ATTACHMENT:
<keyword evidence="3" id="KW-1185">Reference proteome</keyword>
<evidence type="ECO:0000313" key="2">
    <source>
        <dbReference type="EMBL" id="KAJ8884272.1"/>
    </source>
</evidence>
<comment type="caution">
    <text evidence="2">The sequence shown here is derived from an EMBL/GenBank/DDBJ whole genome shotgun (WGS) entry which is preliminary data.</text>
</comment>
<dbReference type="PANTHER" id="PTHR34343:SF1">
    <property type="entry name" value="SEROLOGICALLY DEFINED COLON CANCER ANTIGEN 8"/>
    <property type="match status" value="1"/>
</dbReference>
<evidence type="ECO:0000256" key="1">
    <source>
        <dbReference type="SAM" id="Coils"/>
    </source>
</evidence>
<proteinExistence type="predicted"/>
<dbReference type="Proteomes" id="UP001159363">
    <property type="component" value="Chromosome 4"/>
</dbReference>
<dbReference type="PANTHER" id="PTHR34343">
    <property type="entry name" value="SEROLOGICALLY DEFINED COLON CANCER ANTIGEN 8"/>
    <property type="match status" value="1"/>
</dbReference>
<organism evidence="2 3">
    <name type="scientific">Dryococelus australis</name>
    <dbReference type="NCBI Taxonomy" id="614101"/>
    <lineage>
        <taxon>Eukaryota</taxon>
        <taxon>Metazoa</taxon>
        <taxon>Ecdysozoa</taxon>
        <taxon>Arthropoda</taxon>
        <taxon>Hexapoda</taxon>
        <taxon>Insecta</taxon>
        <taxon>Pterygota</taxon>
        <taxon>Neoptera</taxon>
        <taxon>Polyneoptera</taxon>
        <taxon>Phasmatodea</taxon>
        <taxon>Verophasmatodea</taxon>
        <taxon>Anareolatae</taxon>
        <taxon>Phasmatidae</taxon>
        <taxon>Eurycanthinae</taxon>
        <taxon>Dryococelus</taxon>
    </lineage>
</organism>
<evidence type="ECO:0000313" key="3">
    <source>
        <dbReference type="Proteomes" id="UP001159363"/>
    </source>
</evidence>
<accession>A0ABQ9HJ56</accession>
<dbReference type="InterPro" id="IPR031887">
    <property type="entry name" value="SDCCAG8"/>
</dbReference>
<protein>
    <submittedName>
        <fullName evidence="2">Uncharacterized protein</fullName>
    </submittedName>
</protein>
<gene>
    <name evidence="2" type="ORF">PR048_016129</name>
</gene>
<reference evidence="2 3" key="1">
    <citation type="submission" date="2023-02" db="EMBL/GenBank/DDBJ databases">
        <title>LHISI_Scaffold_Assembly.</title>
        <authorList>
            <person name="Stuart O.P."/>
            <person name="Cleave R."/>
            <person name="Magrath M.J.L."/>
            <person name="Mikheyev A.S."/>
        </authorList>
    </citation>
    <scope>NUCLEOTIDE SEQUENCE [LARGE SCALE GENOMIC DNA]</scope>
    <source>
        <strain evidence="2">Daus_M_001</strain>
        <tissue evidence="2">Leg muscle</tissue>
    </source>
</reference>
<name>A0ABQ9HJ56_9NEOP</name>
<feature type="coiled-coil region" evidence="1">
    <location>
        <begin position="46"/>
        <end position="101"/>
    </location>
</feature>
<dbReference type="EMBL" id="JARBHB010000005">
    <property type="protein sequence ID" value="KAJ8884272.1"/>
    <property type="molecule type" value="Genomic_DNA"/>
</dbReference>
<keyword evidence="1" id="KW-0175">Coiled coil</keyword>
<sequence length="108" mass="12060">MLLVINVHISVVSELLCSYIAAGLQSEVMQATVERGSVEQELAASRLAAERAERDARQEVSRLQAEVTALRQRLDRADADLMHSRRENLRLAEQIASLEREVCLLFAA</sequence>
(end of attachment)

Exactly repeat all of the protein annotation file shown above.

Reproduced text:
<keyword evidence="3" id="KW-1185">Reference proteome</keyword>
<evidence type="ECO:0000313" key="2">
    <source>
        <dbReference type="EMBL" id="KAJ8884272.1"/>
    </source>
</evidence>
<comment type="caution">
    <text evidence="2">The sequence shown here is derived from an EMBL/GenBank/DDBJ whole genome shotgun (WGS) entry which is preliminary data.</text>
</comment>
<dbReference type="PANTHER" id="PTHR34343:SF1">
    <property type="entry name" value="SEROLOGICALLY DEFINED COLON CANCER ANTIGEN 8"/>
    <property type="match status" value="1"/>
</dbReference>
<evidence type="ECO:0000256" key="1">
    <source>
        <dbReference type="SAM" id="Coils"/>
    </source>
</evidence>
<proteinExistence type="predicted"/>
<dbReference type="Proteomes" id="UP001159363">
    <property type="component" value="Chromosome 4"/>
</dbReference>
<dbReference type="PANTHER" id="PTHR34343">
    <property type="entry name" value="SEROLOGICALLY DEFINED COLON CANCER ANTIGEN 8"/>
    <property type="match status" value="1"/>
</dbReference>
<organism evidence="2 3">
    <name type="scientific">Dryococelus australis</name>
    <dbReference type="NCBI Taxonomy" id="614101"/>
    <lineage>
        <taxon>Eukaryota</taxon>
        <taxon>Metazoa</taxon>
        <taxon>Ecdysozoa</taxon>
        <taxon>Arthropoda</taxon>
        <taxon>Hexapoda</taxon>
        <taxon>Insecta</taxon>
        <taxon>Pterygota</taxon>
        <taxon>Neoptera</taxon>
        <taxon>Polyneoptera</taxon>
        <taxon>Phasmatodea</taxon>
        <taxon>Verophasmatodea</taxon>
        <taxon>Anareolatae</taxon>
        <taxon>Phasmatidae</taxon>
        <taxon>Eurycanthinae</taxon>
        <taxon>Dryococelus</taxon>
    </lineage>
</organism>
<evidence type="ECO:0000313" key="3">
    <source>
        <dbReference type="Proteomes" id="UP001159363"/>
    </source>
</evidence>
<accession>A0ABQ9HJ56</accession>
<dbReference type="InterPro" id="IPR031887">
    <property type="entry name" value="SDCCAG8"/>
</dbReference>
<protein>
    <submittedName>
        <fullName evidence="2">Uncharacterized protein</fullName>
    </submittedName>
</protein>
<gene>
    <name evidence="2" type="ORF">PR048_016129</name>
</gene>
<reference evidence="2 3" key="1">
    <citation type="submission" date="2023-02" db="EMBL/GenBank/DDBJ databases">
        <title>LHISI_Scaffold_Assembly.</title>
        <authorList>
            <person name="Stuart O.P."/>
            <person name="Cleave R."/>
            <person name="Magrath M.J.L."/>
            <person name="Mikheyev A.S."/>
        </authorList>
    </citation>
    <scope>NUCLEOTIDE SEQUENCE [LARGE SCALE GENOMIC DNA]</scope>
    <source>
        <strain evidence="2">Daus_M_001</strain>
        <tissue evidence="2">Leg muscle</tissue>
    </source>
</reference>
<name>A0ABQ9HJ56_9NEOP</name>
<feature type="coiled-coil region" evidence="1">
    <location>
        <begin position="46"/>
        <end position="101"/>
    </location>
</feature>
<dbReference type="EMBL" id="JARBHB010000005">
    <property type="protein sequence ID" value="KAJ8884272.1"/>
    <property type="molecule type" value="Genomic_DNA"/>
</dbReference>
<keyword evidence="1" id="KW-0175">Coiled coil</keyword>
<sequence length="108" mass="12060">MLLVINVHISVVSELLCSYIAAGLQSEVMQATVERGSVEQELAASRLAAERAERDARQEVSRLQAEVTALRQRLDRADADLMHSRRENLRLAEQIASLEREVCLLFAA</sequence>